Children's rights in Afghanistan

Afghanistan ratified the United Nations Convention on the Rights of the Child (CRC) in March 1994. Afghanistan's first report to the Committee on Rights of the Child was one of seven periodic reports assessed in January 2011.

Documents from the Committee's 56th session can be found here: http://tbinternet.ohchr.org/_layouts/treatybodyexternal/SessionDetails1.aspx?SessionID=378&Lang=en
The Concluding Observations document (CRC/C/AFG/CO/1) is available in English and other languages (A|C|E|F|R|S). The Committee had some concerns regarding implementation and monitoring:

• LEGISLATION: Low implementation due mainly to weak enforcement, a limited level of awareness of the legal norms, widespread corruption and the application by courts of provisions drawn from customary or Sharia law.

Afghanistan Independent Human Rights Commission:
Nomination procedures may not fully guarantee independence from political influence. Insufficient financial support.

Timeline of Children's Rights in Afghanistan
1990 Soviet-backed government of Afghanistan signs the U.N. Convention on the Rights of the Child.
1992 Fall of the soviet-backed government. Islamic State of Afghanistan established under President Rabbani.
1994 Afghanistan's Islamic government ratifies the Convention on the Rights of the Child. Human rights abuses by fundamentalist warlords continue.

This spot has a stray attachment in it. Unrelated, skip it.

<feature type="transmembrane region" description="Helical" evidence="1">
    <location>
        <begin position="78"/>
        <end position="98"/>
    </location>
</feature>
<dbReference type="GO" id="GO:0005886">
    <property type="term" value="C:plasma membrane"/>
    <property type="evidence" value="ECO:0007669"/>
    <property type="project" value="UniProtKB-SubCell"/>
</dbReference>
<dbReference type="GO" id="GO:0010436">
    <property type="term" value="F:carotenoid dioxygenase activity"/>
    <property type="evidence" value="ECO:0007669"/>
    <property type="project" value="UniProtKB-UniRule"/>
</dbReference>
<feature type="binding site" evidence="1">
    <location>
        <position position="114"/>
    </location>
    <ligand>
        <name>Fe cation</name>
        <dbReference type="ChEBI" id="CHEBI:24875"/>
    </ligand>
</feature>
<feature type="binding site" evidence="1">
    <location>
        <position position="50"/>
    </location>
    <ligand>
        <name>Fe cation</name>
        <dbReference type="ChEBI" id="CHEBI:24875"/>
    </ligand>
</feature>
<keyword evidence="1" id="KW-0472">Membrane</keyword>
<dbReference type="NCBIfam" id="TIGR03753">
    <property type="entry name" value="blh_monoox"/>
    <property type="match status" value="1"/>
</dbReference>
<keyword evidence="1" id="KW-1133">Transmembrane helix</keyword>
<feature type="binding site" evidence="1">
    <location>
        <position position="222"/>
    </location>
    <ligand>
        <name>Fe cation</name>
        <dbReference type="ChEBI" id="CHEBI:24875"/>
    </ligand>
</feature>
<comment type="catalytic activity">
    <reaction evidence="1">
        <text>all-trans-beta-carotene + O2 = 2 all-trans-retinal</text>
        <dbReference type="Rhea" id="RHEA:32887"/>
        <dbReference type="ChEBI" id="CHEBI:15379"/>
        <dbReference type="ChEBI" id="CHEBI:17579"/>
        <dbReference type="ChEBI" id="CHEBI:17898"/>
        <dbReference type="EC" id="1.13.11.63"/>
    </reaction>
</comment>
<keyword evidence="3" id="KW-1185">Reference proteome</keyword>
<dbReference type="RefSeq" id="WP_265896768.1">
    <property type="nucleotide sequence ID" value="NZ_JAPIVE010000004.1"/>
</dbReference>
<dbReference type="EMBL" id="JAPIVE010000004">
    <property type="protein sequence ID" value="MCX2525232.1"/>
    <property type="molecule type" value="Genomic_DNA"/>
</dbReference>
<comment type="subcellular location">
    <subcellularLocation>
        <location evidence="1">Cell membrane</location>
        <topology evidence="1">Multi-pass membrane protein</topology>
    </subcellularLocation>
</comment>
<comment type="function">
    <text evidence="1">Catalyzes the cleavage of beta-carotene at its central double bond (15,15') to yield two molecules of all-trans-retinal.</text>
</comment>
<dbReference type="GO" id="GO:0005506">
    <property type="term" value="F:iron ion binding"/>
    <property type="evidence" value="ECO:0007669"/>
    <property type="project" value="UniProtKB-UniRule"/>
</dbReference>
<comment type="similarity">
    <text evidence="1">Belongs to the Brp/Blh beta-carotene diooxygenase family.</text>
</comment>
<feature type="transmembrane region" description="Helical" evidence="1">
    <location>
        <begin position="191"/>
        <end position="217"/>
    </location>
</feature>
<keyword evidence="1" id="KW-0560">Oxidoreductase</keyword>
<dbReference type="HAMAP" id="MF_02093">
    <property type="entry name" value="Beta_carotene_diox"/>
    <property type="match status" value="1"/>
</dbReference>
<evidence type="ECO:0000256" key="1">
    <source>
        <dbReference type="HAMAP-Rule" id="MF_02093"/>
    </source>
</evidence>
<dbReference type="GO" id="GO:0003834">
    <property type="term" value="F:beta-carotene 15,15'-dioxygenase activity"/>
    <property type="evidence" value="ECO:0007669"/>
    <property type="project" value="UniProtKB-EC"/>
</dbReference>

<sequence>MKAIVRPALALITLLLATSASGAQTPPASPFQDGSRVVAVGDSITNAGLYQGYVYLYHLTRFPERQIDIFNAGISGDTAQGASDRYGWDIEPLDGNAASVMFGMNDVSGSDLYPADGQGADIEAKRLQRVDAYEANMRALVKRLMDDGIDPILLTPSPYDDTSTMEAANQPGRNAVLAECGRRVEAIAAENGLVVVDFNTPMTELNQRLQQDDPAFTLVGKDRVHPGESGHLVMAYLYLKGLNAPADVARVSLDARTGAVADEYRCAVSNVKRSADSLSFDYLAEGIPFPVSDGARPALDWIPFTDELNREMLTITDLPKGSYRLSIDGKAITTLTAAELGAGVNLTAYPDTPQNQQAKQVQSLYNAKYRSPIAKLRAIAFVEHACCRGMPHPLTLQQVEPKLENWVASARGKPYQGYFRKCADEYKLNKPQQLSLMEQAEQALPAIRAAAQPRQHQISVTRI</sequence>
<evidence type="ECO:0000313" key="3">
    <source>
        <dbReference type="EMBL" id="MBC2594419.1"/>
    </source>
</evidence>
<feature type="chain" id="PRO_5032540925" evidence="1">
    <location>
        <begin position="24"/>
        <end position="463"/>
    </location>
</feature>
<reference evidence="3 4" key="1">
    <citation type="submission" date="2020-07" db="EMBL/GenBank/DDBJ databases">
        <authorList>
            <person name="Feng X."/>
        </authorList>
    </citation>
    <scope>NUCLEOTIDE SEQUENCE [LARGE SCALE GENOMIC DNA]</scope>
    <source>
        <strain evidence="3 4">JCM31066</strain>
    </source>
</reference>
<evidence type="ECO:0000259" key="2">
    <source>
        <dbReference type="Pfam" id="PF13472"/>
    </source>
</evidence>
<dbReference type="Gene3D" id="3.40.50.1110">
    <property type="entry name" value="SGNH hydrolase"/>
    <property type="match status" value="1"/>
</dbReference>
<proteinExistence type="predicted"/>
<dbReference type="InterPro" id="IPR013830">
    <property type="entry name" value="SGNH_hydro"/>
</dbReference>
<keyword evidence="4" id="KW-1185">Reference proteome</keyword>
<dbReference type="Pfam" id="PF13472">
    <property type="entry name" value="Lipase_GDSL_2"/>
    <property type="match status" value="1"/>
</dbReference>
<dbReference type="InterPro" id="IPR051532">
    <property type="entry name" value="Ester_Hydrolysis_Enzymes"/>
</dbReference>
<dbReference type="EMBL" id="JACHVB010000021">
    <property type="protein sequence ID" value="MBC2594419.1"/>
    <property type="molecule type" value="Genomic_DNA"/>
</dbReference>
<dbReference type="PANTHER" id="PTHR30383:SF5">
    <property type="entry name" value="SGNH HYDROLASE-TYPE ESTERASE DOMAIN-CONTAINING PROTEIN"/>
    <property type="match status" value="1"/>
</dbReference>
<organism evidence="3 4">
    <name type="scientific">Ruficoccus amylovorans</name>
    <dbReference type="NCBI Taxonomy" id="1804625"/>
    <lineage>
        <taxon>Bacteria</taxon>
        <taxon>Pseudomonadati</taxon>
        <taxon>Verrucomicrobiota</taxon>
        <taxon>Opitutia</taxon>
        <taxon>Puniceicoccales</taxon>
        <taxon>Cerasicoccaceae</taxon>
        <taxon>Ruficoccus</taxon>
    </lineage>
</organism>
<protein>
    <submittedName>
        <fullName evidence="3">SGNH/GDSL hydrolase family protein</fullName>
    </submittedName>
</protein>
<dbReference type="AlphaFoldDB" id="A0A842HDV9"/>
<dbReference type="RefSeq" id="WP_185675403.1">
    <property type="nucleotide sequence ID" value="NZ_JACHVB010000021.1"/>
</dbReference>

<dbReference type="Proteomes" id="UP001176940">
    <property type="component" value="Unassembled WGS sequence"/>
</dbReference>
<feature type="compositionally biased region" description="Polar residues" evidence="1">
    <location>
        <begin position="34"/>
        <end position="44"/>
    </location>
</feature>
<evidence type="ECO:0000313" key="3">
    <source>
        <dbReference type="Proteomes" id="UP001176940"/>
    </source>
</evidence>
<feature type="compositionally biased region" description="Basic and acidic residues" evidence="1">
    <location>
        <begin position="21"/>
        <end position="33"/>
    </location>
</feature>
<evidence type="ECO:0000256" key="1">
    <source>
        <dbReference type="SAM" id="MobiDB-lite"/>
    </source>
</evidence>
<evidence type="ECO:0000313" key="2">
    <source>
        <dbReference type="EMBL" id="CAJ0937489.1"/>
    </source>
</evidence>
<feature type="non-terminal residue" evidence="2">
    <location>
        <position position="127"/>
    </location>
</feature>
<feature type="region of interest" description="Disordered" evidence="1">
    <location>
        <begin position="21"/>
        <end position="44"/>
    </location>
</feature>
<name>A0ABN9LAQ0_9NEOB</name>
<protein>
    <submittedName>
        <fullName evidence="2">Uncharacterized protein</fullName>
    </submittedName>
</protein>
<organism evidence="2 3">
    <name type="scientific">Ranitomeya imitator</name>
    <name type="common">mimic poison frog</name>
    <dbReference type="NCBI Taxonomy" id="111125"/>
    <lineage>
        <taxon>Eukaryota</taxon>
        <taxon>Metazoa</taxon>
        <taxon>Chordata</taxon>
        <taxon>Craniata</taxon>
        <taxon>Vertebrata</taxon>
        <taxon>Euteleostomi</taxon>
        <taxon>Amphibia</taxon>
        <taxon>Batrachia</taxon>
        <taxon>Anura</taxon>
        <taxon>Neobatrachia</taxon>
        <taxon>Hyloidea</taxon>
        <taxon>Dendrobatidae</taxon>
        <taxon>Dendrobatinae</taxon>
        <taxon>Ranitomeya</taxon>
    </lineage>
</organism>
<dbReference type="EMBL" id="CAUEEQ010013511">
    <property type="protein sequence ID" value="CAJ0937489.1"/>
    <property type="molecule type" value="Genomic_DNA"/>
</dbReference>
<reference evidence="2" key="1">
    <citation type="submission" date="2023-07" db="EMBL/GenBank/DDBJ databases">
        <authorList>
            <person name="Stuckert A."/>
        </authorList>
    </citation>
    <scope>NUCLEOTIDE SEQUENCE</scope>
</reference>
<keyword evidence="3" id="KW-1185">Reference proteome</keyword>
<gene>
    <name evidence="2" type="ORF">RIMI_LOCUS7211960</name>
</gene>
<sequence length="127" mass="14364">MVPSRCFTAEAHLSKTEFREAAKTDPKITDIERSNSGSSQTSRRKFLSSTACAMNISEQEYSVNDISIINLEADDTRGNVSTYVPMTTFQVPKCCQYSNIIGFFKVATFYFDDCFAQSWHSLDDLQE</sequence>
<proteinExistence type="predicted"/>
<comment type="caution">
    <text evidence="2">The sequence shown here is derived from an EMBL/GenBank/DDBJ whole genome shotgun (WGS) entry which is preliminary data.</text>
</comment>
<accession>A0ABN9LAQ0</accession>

1996 Taliban insurgents seize Kabul and establish a fundamentalist Islamic regime.
2001 Invasion by the U.S. military and its allies. Taliban removed from power. In December 2001, the Bonn Agreement established an Afghan Interim Authority, followed by a two-year Transitional Authority.
2004 New Constitution. Presidential election. Hamid Karzai declared President of the Islamic Republic of Afghanistan. In November 2004, children presented the Vice President with a Children's Manifesto of their hopes and demands at a ceremony in Kabul.
2005 Parliamentary elections. The Constitution reserved 25% of the seats for women. The youngest person elected was 27-year-old Malalai Joya, co-founder of an orphanage. She was later suspended for criticizing the human rights record of notorious warlords who had obtained seats in parliament.
2009 Afghanistan's initial report to the Committee on the Rights of the Child is submitted for assessment.

Child Rights Situation Analysis in Afghanistan, 2011

In 2011, Save the Children Sweden commissioned the Nordic Consulting Group to conduct a Child Rights Situation Analysis (CRSA) in Afghanistan. The 78-page report is available as a PDF document: http://www.ncg.no/index.asp?id=35037

How kids are treated in Afghanistan

• In 2010, the New York Times published a feature titled: "Afghan Equality and Law, but With Strings Attached".

• In 2011, the San Francisco Chronicle published a feature titled: "How kids are treated in Afghanistan - no rights".

There have also been abuses of children by U.S. forces in Afghanistan. In 2004, Human Rights Watch published a comprehensive report titled: "Enduring Freedom" - Abuses by U.S. Forces in Afghanistan. A case is presented in which U.S. troops assaulted two children during a raid on a civilian house. The owner of the house told HRW:

"In front of my eyes, two Americans laid down both the boys on the ground and pressed their boots into the children's backs. And they were yelling: “Where is the ammunition? Where is the ammunition?” "